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Re: [tor-talk] Is there a way to use internet in a sandbox environment? (Linux)

Thanks a lot Jim for the information.

If I am running a live system on a DVD for internet access and booting from that DVD then the DVD should be able to write some data on itself (Example: if I am using a browser then the browser needs to write some data on the DVD to function). So, I would need a DVD-RW (DVD rewritable) not DVD-R (one-time recordable disc).

Running a live system on a USB would still have some risk as the USB could read/write data to the attached Hard Disk of the PC or Laptop.

A DVD-RW can't read/write to the attached Hard Disk on its own, am I right?

---- On Tue, 02 Apr 2019 23:12:00 -0700 Jim <jimmymac@xxxxxxxxxx> wrote ----

npdflr wrote:

> Can you elaborate or give example on how to run a live CD/DVD for internet access.

It has been a while since I have done this so I am a bit out of date,

but presumably the procedure hasn't changed.  You need to find and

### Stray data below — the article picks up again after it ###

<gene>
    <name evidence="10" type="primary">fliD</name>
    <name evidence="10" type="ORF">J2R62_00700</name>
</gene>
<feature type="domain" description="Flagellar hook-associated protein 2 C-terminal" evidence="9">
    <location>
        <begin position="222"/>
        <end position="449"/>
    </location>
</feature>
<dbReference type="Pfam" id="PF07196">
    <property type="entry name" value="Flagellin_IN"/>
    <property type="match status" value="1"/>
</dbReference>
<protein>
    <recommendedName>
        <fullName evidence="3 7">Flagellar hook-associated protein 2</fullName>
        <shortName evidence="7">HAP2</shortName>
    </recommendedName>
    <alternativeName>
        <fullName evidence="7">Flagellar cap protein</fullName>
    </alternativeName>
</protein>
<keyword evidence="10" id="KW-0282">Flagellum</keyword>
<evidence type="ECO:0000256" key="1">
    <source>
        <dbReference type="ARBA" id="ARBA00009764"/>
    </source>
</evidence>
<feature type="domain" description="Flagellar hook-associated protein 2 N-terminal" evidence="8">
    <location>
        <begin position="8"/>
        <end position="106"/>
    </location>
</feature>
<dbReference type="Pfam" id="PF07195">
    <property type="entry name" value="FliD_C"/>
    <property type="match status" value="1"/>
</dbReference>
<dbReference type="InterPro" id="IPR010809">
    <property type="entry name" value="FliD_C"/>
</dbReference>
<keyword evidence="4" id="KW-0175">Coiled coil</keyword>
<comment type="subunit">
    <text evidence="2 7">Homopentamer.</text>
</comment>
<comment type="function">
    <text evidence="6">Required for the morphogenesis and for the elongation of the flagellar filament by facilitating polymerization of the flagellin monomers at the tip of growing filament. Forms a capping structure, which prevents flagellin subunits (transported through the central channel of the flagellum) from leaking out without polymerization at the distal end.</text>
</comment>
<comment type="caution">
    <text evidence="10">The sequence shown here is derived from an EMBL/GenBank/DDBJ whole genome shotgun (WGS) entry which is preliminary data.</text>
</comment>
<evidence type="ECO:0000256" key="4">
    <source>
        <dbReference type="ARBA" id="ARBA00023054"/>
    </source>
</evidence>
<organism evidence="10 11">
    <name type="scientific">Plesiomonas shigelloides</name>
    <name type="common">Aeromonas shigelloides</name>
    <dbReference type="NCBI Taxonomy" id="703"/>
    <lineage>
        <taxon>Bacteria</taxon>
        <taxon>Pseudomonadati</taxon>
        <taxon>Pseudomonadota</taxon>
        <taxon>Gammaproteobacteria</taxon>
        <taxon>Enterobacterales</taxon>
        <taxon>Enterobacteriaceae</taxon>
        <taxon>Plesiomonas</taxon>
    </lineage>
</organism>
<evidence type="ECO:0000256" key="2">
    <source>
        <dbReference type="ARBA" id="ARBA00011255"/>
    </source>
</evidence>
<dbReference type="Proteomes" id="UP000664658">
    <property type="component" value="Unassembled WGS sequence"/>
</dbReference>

download an .iso image from the internet or obtain it from another

source.  Hopefully the creators of the image provide a way to verify

that the image you get is correct and unaltered (PGP signature, a signed

list of secure hashes, etc).  You should verify your image.  Then you

need to burn the image to a CD or DVD (as appropriate) *as an image*.

You can find instructions on the Internet about how to to this.  Do

*not* just write it to the optical disk as a file.  Put the disk in

your computer and boot to it.  You will then be running from the optical

disk and there should be no hard drive access unless you specifically

request it.

There are multiple live systems to choose from.  Probably all will give

you Internet access but some/many may not include Tor.  TAILs does

include Tor and is specifically set up to direct all Internet traffic

through Tor.  There may be others.  You should be able to find any

additional information you need through searching the Internet.

My impression is these days it is more common to run live systems from

thumb drives than optical disks.  But I specifically mentioned CD/DVDs

because they are read-only media and therefore can't get infected

(assuming your original image is clean).

> One has to install an OS on the CD/DVD and there needs to be some means for CD/DVD to access a network-specific firmware etc for using the internet, am I right?

Live systems auto-detect hardware and will usually "just work" with the 

hardware you have.  If it doesn't you need to either find a different 

live system or different hardware.  But if your hardware works with 

standard Linux I wouldn't expect a problem.




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